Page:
By Jane Wong Yeang Chui
Utilizing Martin Esslin's "invention" - the Theatre of the Absurd - to envision Pinter's works, Wong brings the complexities and intricacies of the performs to the leading edge, scary readers and audiences to re-evaluate and problematize extra traditional reports of his performs.
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Extra info for Affirming the Absurd in Harold Pinter
Pause I’ll have to tar it over. You’re going to tar it over? ] Think that’ll do it? It’ll do it, for the time being Uh. The nature of what little communication they have in the play consistently follows this pattern. The lack of conversation and contact between the two brothers is curious; Ricky Morgan suggests that “Mick apparently loves Aston and feels a great deal of compassion for Aston’s suffering,” and “knowing the causes of Aston’s incapacity, Mick feels guilty for resenting it” (94). But on the other hand, he also points out that Aston feels compelled to play the dominant brother, which assumes that there is a power struggle in the house between the two brothers.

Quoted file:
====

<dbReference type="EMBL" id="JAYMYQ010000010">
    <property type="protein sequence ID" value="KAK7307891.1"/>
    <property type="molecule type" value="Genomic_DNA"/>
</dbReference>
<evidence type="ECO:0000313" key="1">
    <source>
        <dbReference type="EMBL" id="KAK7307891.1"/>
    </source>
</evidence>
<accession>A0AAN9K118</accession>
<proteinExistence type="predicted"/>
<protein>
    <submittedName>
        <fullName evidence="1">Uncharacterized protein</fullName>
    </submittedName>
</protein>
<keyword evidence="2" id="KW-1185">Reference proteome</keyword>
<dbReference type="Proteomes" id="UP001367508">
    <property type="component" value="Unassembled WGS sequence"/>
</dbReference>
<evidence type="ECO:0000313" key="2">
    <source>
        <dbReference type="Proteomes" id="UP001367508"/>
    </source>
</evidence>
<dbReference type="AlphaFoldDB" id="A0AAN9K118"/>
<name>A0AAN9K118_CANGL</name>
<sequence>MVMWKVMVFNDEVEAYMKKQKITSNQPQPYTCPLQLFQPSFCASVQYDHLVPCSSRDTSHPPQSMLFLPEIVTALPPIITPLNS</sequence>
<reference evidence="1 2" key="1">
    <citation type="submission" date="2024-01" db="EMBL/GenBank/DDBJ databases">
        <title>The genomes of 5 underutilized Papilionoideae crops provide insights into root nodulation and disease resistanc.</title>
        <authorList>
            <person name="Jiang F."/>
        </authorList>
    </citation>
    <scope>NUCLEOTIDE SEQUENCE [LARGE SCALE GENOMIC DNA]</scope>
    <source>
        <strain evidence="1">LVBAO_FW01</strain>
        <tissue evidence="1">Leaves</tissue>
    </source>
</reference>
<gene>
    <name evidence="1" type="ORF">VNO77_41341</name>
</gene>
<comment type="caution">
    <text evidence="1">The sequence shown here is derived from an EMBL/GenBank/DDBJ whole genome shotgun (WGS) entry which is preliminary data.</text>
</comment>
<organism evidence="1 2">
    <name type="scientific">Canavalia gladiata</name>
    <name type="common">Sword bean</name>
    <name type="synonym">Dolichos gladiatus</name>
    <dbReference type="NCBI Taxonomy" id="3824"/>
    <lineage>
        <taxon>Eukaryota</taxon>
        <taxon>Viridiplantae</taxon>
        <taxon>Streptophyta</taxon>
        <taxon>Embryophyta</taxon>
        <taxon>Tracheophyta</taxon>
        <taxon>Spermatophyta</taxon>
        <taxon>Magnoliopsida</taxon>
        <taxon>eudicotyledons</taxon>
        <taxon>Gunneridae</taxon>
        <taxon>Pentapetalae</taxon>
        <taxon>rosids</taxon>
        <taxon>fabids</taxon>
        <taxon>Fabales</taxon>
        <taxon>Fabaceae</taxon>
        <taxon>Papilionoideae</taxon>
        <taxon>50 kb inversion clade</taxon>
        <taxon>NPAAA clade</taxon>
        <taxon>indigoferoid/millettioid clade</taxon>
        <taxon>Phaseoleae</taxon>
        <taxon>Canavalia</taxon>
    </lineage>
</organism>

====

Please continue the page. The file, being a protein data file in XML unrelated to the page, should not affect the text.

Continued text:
Mr. Webber, sit down. Stanley. It’s no good starting any kind of trouble. Goldberg. Sit down. Stanley. Why should I? ] Goldberg [to Mccann]. Ask him to sit down. Mccann. Do you mind sitting down? Stanley. Yes, I do mind. (40–41) The argument between the men about who must sit and when to sit gets increasingly elaborate and runs through three pages. As it becomes more heated, Stan asserts his dominance by insisting that he would sit only if McCann does it first: the seated man is no doubt cast into a submissive role.
I got to be a bit careful. Aston. Why, someone after you? After me? Well, I could have that Scotch git coming looking after me, couldn’t I? All I’d do, I’d hear the bell, I’d go down there, open the door, who might be there, any Harry might be there. ” His complaints, which initially make him out to be a racist, expose a larger prejudice against all things unfamiliar and strange. In general, Davies exhibits a sense of paranoia, and his anxieties are very likely triggered by his fear that everyone is against him.
Affirming the Absurd in Harold Pinter by Jane Wong Yeang Chui